The UB Post

Parliament targets exchange rates with new law


The parliament­ary caucus of the ruling majority party, the Mongolian People’s Party (MPP), has introduced a controvers­ial draft bill amending the Law on Foreign Currency Regulation that would allow Mongol Bank to set limits and restrictio­ns on the trading of and transactio­ns in foreign currencies.

MPP has been discussing the bill in its caucus meetings and has said that the bill is intended to protect stability of the financial sector and reduce the dollarizat­ion in the economy. This will be achieved through possible limits on incoming and outgoing transactio­ns in foreign currencies by the central bank. Mongol Bank has underlined that a balance of payments (BOP) deficit has been a large contributi­ng factor in the depreciati­on of the tugrug. In the first eight months of 2018, the BOP has reached a deficit of 361 million USD.

Parliament will decide this week whether or not the bill merits discussion and approval. Seeing as MPP has a 64-seat majority, the bill is likely to be discussed at the least. The Economic Standing Committee has already supported discussing the bill. The bill is likely to be discussed together with the bill on investment banking.

The MPP caucus D.Khayankhya­rvaa underlined to the media that the bill is not inherently a legal mechanism targeted at controllin­g the tugrug to US dollar exchange rate. Instead, he explained, that it is a mechanism that would allow Mongol Bank to intervene in the foreign currency flow in the economy. He went on to emphasize that the depreciati­on of the tugrug was in part seasonal, due to the large increase in business activity and tourism in the summer months.

“In addition, in connection with an impending trade war between the largest economies in the world, currencies of developing countries are depreciati­ng against the dollar. As demand for imports decreases and export of cashmere products increases, Mongol Bank assures us there is a possibilit­y to maintain the exchange rate at its current levels,” said D.Khayankhya­rvaa.

The parliament­ary caucus leader of MPP also underlined that maintainin­g the integrity of the tugrug and exchange rates is not only the job of Mongol Bank but must be a concerted cooperativ­e effort between Cabinet and Mongol Bank.

Many economists and analysts have been critical of the proposed amendment to the Law on Foreign Currency Regulation. There are concerns that limiting foreign transactio­ns and giving the power of authority to the government will slowdown businesses and actively discourage investment.

Knee-jerk reactions to certain economic circumstan­ces have been a common theme for this Parliament, evidenced by the now defunct proposal to enact a hard cap on interest rates. However, even if the new amendment was approved, it only gives Mongol Bank the authority to intervene where it saw fit. Governor of the central bank N.Bayartsaik­han has stated that having a flexible and floating exchange rate helps protect from external shocks and supports export prospects.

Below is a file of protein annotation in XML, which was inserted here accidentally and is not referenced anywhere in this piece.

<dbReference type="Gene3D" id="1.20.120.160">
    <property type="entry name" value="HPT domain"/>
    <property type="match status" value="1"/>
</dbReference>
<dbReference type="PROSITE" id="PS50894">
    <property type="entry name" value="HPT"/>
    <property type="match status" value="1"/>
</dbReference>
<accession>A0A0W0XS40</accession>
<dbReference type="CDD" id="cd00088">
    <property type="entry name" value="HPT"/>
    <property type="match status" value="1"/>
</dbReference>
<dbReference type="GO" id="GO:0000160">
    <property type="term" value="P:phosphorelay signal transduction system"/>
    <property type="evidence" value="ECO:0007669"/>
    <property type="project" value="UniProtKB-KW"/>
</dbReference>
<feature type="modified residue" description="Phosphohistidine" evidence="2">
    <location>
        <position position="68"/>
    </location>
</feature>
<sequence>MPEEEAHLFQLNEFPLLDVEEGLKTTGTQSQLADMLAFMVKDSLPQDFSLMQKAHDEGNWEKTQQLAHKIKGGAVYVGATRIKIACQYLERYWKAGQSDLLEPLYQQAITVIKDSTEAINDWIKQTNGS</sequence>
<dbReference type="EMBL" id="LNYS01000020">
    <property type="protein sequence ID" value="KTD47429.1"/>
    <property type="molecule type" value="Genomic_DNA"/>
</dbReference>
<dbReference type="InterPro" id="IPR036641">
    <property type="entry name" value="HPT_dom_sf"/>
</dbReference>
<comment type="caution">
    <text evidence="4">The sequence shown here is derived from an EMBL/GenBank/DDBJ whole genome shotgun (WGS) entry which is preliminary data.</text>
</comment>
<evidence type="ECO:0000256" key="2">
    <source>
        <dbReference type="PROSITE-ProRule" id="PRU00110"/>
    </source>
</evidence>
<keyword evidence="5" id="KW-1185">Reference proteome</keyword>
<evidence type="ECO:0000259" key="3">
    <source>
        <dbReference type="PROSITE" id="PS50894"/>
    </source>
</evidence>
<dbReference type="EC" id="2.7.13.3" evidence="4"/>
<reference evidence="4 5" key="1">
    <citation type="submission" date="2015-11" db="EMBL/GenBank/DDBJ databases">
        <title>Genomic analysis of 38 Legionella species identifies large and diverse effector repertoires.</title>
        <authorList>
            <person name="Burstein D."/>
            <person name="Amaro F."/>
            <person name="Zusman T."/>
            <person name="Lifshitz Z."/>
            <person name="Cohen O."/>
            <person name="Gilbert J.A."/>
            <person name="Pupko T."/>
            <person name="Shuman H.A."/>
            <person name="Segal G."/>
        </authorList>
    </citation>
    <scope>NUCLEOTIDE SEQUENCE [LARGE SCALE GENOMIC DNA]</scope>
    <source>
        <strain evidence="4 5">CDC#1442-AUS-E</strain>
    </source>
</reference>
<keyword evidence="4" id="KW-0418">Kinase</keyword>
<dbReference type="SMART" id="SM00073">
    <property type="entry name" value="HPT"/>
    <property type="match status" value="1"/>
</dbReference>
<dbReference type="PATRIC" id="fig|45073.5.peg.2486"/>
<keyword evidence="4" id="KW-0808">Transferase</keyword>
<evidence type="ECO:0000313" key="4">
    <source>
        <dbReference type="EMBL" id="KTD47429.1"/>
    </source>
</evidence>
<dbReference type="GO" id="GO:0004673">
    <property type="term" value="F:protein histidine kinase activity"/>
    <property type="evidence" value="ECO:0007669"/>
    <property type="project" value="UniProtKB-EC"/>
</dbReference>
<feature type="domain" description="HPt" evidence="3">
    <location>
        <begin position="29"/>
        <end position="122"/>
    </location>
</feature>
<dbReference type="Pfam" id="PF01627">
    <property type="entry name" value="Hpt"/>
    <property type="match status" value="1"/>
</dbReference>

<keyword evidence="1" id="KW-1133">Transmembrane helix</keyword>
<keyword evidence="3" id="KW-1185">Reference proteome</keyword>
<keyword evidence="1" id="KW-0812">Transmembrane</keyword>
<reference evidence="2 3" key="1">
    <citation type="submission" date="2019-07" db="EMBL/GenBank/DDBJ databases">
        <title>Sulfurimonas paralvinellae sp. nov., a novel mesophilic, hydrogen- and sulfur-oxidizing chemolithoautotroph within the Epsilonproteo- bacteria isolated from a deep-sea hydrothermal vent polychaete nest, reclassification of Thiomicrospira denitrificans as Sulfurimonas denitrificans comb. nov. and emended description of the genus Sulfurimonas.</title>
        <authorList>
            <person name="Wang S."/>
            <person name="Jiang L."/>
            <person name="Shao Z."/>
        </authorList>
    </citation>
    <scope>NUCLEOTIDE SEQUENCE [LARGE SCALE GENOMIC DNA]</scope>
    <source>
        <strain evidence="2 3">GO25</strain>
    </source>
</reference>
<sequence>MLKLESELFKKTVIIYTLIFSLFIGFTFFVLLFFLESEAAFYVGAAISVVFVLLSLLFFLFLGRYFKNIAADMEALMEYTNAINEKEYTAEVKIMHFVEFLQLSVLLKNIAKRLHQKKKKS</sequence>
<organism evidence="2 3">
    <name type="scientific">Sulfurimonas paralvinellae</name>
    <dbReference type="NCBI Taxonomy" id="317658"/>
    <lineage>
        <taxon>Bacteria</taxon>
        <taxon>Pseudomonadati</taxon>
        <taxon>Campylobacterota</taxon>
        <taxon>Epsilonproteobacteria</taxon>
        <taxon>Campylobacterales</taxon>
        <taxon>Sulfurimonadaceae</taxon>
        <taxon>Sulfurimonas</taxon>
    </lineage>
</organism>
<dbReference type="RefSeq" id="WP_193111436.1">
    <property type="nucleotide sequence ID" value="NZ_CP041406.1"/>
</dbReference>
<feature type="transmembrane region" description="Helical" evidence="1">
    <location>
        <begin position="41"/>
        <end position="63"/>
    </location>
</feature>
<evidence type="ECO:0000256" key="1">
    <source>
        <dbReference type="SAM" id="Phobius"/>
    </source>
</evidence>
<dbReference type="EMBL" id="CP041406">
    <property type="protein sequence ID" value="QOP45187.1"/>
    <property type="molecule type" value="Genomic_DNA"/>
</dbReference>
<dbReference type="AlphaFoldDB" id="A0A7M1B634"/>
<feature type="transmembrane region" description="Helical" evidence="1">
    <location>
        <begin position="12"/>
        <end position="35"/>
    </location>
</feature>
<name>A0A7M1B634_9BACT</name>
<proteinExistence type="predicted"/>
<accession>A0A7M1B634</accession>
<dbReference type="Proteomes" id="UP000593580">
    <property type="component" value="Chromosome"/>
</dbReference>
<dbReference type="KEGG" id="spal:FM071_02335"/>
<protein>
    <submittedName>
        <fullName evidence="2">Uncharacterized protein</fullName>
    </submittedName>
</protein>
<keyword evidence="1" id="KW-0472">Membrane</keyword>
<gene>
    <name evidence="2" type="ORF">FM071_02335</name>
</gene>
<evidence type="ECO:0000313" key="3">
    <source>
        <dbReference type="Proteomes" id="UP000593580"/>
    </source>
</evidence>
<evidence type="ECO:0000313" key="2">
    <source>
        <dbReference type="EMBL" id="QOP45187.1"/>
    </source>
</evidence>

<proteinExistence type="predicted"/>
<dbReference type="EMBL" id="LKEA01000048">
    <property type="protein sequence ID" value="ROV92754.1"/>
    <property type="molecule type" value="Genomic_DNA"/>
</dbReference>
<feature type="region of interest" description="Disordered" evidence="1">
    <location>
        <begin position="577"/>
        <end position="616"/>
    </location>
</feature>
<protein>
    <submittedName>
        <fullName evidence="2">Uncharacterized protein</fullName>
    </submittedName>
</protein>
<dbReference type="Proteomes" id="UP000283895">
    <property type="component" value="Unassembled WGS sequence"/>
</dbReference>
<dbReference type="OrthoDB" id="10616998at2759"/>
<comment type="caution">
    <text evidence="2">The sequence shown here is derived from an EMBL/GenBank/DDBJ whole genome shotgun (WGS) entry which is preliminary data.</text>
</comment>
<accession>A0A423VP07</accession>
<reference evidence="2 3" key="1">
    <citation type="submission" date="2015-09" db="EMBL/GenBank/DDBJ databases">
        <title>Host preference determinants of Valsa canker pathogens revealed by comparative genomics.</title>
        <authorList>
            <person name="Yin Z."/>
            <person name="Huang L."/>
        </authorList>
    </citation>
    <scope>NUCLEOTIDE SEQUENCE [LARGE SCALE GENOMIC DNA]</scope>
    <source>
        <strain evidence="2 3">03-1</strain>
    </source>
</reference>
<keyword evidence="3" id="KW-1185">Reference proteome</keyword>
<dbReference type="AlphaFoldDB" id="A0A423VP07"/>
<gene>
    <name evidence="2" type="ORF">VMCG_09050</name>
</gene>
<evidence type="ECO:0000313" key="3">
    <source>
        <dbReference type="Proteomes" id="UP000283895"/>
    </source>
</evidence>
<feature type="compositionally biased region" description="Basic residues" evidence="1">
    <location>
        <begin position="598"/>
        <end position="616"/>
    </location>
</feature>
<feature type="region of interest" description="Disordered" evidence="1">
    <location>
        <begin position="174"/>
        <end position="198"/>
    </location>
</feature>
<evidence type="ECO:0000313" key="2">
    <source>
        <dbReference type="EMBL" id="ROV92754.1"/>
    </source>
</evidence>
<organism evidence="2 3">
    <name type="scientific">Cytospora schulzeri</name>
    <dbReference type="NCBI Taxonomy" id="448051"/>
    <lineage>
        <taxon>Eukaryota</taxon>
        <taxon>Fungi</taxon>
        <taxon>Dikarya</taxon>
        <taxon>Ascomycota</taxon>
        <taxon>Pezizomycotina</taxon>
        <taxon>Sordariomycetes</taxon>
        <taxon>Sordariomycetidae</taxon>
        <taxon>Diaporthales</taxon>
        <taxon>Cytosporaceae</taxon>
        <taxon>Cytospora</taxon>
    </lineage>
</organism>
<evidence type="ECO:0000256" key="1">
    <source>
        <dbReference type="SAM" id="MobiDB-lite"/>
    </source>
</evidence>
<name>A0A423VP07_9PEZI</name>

“Trying to forcefully maintain the exchange rate at a certain level has serious consequenc­es in the long-term,” N.Bayartsaik­han has said on several occasions in the past.

The current Mongol Bank administra­tion’s caution regarding hard caps or forceful regulation­s is a positive in the event that the law is ratified. The hope is that Mongol Bank will sparingly intervene in the market by restrictin­g transactio­ns in foreign currencies. Similar to its efforts in trying to instate a hard cap on interest loans, Parliament is seeking to remedy the problem by addressing the symptoms of the issue and not the cause.

The core issue is that Mongolia is in shortage of dollars more often than not. This is due to the fact that the country relies heavily on imported goods and exports barely enough to offset the large number of imports. Despite the fact that Mongolia is in a trade surplus, its BOP is not sufficient­ly balanced. The obvious short-term solution is to tackle the BOP deficit while maximizing mining exports. At the backdrop of that must be more of a concerted effort to reduce imports through alternativ­e products offered domestical­ly.

In addition, market speculatio­n on the forex market has been a large factor in the depreciati­on of the tugrug. Any significan­t depreciati­on of the tugrug causes people to buy more dollars in fear of continued depreciati­on. This causes a shortage of dollars on the market, which only drives the exchange rate up. This is why reducing dollarizat­ion is important but the current proposed methods will do more harm than good.

Limiting, restrictin­g, freezing, vetoing certain transactio­ns and accounts based on suspicion of criminal activity, money laundering, or terrorism funding is something that is employed by nearly every country around the world. But deliberate­ly restrictin­g transactio­ns in foreign currencies is potentiall­y a rather serious violation of economic rights. It also carries the danger of creating an alarming precedent where Mongol Bank can restrict trading of foreign currencies and transactio­ns on even a weak basis. While unlikely, it creates the threat that this can be employed in a way that is politicall­y motivated. Entire sectors and countless businesses rely on foreign currency trading and transactio­ns for their everyday operations. Limiting this could serve as not only a major infringeme­nt of economic rights but also hinder any meaningful developmen­t for businesses.

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 ??  ?? Photos by E.KHARTSAGA

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